The manuscript in Diabetes Care by Pisprasert and colleagues  demonstrates that surrogate estimates of insulin sensitivity can lead to conclusions that are totally different from those based on the results of euglycaemic–hyperinsulinaemic clamp measurements. More specifically, in their studies of non-diabetic individuals they demonstrated that African-Americans were more insulin resistant than Americans of European descent as assessed by a number of surrogate estimates of insulin action. Several such estimates were used, including some based on fasting plasma glucose and insulin concentrations (HOMA-IR  and QUICKI ), and others using insulin and glucose concentrations resulting from an OGTT (Matsuda index  and Stumvoll index ). The result of all of these surrogate estimates was that African-Americans are more insulin resistant than European-Americans. However, when a euglycaemic–hyperinsulinaemic clamp was performed, no difference in insulin-mediated glucose disposal could be discerned. They also pointed out that in their experimental cohort none of these surrogate estimates of insulin sensitivity was superior to simple measurement of fasting plasma insulin concentrations in predicting insulin sensitivity. Finally, in their discussion of differences between insulin sensitivity measured with the clamp and surrogate estimates, they also addressed the distinction between peripheral as opposed to hepatic insulin resistance.
If HOMA-IR does not measure insulin-mediated glucose disposal as does the clamp, what does it measure? Perhaps the best way to begin is by pointing out that the clamp provides a measure of total body insulin sensitivity: the ability of insulin to stimulate glucose uptake by muscle and inhibit hepatic glucose output. However, as pointed out by Pisprasert and associates , in non-diabetic individuals, the degree of hyperinsulinaemia attained during the clamp study is assumed to be high enough to completely inhibit hepatic glucose production. Thus, in this situation, the clamp technique provides a measure of peripheral insulin action.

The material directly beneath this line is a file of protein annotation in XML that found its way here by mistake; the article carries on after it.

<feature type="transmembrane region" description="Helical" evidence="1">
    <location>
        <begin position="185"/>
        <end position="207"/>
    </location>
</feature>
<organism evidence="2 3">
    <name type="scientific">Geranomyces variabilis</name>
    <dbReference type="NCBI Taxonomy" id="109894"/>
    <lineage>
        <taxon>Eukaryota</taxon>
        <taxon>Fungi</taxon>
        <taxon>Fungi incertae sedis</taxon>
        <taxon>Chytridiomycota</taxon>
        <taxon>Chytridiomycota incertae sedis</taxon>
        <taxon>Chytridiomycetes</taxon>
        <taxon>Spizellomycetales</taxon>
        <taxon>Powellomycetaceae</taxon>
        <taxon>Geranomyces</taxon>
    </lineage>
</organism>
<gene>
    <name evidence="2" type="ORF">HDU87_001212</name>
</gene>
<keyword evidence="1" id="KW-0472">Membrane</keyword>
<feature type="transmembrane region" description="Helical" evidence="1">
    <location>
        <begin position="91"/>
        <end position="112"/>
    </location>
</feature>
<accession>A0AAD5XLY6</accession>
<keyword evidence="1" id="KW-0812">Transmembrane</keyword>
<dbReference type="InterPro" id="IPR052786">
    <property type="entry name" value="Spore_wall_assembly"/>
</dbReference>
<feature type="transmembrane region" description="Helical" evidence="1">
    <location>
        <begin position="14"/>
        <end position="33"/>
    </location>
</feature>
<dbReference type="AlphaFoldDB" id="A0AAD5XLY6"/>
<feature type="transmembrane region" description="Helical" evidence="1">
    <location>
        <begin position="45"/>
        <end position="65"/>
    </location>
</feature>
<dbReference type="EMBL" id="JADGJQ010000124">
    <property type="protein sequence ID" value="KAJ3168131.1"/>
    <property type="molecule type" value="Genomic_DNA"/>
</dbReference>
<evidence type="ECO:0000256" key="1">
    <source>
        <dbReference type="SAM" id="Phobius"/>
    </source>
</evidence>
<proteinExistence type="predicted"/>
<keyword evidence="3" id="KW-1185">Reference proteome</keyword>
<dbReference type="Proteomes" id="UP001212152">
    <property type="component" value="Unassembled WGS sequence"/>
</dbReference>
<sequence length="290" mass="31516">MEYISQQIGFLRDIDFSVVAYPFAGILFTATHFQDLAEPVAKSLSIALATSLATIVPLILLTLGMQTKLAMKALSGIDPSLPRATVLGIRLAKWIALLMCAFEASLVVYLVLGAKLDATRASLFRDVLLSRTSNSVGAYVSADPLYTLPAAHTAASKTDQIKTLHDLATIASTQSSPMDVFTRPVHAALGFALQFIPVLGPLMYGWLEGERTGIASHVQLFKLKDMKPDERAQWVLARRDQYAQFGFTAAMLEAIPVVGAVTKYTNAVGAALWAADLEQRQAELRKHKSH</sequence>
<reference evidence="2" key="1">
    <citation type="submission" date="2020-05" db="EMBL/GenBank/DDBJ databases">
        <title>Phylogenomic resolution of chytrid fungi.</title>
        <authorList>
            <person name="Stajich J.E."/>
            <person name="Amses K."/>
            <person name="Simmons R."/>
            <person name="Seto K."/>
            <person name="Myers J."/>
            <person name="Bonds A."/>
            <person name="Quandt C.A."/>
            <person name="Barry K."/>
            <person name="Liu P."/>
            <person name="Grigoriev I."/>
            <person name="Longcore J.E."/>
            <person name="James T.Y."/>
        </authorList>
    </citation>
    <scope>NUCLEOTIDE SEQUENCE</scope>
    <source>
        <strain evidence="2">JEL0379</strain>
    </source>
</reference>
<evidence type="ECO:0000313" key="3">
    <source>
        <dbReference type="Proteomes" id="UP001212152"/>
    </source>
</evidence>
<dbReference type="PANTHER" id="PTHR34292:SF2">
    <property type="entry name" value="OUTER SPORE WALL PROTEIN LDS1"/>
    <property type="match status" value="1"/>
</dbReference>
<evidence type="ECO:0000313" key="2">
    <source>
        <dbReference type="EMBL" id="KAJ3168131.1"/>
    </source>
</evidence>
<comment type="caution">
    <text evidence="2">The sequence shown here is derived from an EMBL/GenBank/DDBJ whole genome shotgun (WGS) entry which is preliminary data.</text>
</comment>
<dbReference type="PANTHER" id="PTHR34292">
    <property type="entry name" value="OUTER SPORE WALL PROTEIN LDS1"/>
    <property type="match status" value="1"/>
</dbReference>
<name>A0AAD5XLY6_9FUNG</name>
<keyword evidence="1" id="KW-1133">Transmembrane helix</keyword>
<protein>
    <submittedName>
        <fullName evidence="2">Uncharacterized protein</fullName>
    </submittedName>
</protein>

The fact that HOMA-IR does not provide a very precise estimate of peripheral insulin action seems to have led to the notion that it must be a measure of the ability of insulin to inhibit hepatic glucose production in the fasting state. However, there is no a priori reason to accept this point of view. There are isotopic techniques for measuring hepatic glucose production, and it is possible to conduct experiments to quantify the ability of varying amounts of insulin to inhibit hepatic glucose production. Obviously, such experiments must be performed at a lower insulin concentration than is normally used in euglycaemic–hyperinsulinaemic clamp studies so as not to achieve total inhibition of hepatic glucose production in every participant. To the best of my knowledge, no such studies have been performed to define the degree of correlation between calculation of HOMA-IR and direct measurement of insulin inhibition of hepatic glucose production. Until that has been accomplished, it seems to me that considerable caution should be exercised in using HOMA-IR as an accurate measure of total body, peripheral or hepatic insulin resistance.
Duality of interest
The author declares that there is no duality of interest associated with this manuscript.
The author was the sole contributor to this paper.
- 2.Pisprasert V, Ingram KH, Lopez-Davila MF, Munoz AJ, Garvey WT (2013) Limitations in the use of indices using glucose and insulin levels to predict insulin sensitivity: impact of race and gender and superiority of the indices derived from oral glucose tolerance test in African Americans. Diabetes Care 36:845–853PubMedCrossRefGoogle Scholar